Bankruptcy in Vietnam applies to enterprises (including foreign invested enterprises), co operatives and co operative unions (hereafter collectively referred to as enterprises). Unlike certain countries, this does not apply to individuals.

Bankruptcy Law

Bankruptcy procedures are governed by the Law on Bankruptcy No. 51/2014/QH13 which came into effect on 1 January 2015:

  • a petition must be filed to start an action in court for bankruptcy proceedings
  • petitioners can be creditors (including unsecured or partially secured creditors), employees, trade unions, legal representatives, owners or key managers
  • in order to file a bankruptcy petition, the petitioner must establish that the enterprise has fallen ‘into a state of insolvency’, i.e. that the enterprise has failed to pay its debts (due and payable sums) over the previous three months
  • following a bankruptcy order, a creditors’ meeting will be called during which the creditors may decide whether the business of the enterprise can be rescued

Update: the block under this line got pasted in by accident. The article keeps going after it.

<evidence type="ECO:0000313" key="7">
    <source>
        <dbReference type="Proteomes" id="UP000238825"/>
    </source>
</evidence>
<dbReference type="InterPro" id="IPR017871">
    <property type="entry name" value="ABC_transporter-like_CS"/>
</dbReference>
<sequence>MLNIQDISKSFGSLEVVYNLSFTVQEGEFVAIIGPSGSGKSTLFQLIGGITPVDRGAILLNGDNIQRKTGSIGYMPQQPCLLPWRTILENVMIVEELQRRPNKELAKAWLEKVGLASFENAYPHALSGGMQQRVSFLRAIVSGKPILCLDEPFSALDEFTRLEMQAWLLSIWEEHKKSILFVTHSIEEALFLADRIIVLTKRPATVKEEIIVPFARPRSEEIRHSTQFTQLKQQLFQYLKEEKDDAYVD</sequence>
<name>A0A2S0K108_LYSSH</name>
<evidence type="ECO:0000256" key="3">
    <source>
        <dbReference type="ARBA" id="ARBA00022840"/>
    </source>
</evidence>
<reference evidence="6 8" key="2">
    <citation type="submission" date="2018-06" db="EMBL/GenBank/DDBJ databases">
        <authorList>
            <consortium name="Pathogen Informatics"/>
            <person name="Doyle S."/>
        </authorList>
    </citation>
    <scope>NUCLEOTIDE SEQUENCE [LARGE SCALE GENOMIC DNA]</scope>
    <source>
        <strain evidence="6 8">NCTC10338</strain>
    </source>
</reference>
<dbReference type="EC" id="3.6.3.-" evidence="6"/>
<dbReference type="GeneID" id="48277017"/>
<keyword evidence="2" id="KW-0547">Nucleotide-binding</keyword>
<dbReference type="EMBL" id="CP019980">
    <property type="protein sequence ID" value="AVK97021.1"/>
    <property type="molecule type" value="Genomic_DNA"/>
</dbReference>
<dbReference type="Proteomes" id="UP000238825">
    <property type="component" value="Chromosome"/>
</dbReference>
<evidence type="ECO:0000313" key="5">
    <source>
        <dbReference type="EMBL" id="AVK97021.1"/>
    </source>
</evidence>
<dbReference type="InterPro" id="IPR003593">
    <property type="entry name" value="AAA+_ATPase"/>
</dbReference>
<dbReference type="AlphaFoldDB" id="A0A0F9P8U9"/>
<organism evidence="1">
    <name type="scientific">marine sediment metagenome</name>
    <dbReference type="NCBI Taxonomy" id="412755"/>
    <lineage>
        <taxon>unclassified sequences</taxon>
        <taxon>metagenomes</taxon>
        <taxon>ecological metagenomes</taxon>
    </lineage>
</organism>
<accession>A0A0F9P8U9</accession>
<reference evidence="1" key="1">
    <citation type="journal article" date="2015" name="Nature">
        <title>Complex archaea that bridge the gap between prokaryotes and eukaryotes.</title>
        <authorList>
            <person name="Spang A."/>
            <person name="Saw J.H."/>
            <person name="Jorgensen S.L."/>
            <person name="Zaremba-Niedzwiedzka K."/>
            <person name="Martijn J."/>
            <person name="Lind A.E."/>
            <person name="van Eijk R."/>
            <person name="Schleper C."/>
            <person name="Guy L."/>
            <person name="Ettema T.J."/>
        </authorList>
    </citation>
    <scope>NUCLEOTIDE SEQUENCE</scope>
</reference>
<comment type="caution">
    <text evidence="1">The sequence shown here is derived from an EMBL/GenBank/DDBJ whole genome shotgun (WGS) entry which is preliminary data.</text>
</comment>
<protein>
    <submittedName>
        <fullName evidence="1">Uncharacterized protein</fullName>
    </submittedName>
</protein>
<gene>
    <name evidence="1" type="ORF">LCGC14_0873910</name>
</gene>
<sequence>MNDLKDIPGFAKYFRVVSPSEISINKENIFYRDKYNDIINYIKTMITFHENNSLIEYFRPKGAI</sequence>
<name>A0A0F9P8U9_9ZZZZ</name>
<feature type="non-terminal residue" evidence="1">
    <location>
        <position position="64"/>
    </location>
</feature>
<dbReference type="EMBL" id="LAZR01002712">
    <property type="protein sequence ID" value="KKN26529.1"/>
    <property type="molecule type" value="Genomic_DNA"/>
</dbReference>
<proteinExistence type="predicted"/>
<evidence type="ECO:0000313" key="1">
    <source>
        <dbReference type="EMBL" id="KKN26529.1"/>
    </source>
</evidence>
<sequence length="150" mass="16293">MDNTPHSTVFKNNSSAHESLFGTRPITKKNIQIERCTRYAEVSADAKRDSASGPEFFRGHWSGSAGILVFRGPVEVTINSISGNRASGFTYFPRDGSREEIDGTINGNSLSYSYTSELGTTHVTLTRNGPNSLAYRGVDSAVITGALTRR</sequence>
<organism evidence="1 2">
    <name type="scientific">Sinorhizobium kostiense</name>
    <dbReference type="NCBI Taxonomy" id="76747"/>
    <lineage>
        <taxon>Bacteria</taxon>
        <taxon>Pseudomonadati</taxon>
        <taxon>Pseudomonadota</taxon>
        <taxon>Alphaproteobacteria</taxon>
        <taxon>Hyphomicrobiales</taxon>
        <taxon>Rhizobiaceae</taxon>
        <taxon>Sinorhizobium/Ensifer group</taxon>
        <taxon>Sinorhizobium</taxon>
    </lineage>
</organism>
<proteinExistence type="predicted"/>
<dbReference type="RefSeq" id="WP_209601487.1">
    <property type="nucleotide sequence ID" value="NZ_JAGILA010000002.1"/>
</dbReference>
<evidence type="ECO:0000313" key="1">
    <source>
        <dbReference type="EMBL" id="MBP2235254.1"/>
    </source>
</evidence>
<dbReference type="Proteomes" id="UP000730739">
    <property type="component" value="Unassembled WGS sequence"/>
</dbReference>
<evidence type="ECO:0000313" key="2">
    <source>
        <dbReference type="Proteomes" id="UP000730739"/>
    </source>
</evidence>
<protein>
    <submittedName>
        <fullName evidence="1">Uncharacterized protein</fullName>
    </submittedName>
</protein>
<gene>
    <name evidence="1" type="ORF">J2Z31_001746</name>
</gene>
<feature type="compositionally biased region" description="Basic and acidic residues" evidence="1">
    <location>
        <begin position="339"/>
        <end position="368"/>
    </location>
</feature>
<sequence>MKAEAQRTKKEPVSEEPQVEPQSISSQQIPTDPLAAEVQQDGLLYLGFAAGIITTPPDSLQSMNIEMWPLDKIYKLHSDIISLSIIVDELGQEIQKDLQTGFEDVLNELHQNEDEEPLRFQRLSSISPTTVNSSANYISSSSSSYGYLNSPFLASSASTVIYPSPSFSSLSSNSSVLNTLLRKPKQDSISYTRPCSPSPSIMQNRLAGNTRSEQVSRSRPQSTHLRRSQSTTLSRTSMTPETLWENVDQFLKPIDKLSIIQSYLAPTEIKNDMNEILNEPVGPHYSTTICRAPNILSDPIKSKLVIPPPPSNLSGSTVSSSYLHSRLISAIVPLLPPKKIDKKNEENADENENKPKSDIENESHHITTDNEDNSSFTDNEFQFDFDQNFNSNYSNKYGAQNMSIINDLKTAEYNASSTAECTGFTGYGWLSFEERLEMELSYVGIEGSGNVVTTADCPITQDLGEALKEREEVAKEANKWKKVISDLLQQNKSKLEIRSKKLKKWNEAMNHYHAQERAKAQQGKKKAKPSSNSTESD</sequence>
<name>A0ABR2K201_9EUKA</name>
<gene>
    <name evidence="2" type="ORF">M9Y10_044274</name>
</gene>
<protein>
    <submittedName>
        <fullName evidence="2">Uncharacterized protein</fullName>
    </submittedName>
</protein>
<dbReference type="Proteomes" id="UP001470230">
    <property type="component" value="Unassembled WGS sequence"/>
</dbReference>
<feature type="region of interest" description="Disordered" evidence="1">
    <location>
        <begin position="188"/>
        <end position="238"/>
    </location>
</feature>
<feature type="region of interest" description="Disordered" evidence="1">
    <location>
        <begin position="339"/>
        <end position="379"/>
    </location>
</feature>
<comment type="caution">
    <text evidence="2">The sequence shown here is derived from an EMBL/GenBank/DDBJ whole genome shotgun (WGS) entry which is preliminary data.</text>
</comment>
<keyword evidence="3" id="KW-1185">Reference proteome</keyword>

• in cases where a rehabilitation plan is approved by creditors, the enterprise will carry out such plan under the supervision of the court and creditors within the approved time-limit or failing that, within a maximum of three years from the date of approval
  • if the rehabilitation plan fails to achieve its purposes within the approved period, the court will declare the enterprise bankrupt.


Bankruptcy enforcement lies under the purview of the people’s courts of the localities where the enterprises in Vietnam are headquartered. There is often a delay in enforcement and there is a growing need to create more transparency in the implementation of the processes and procedures.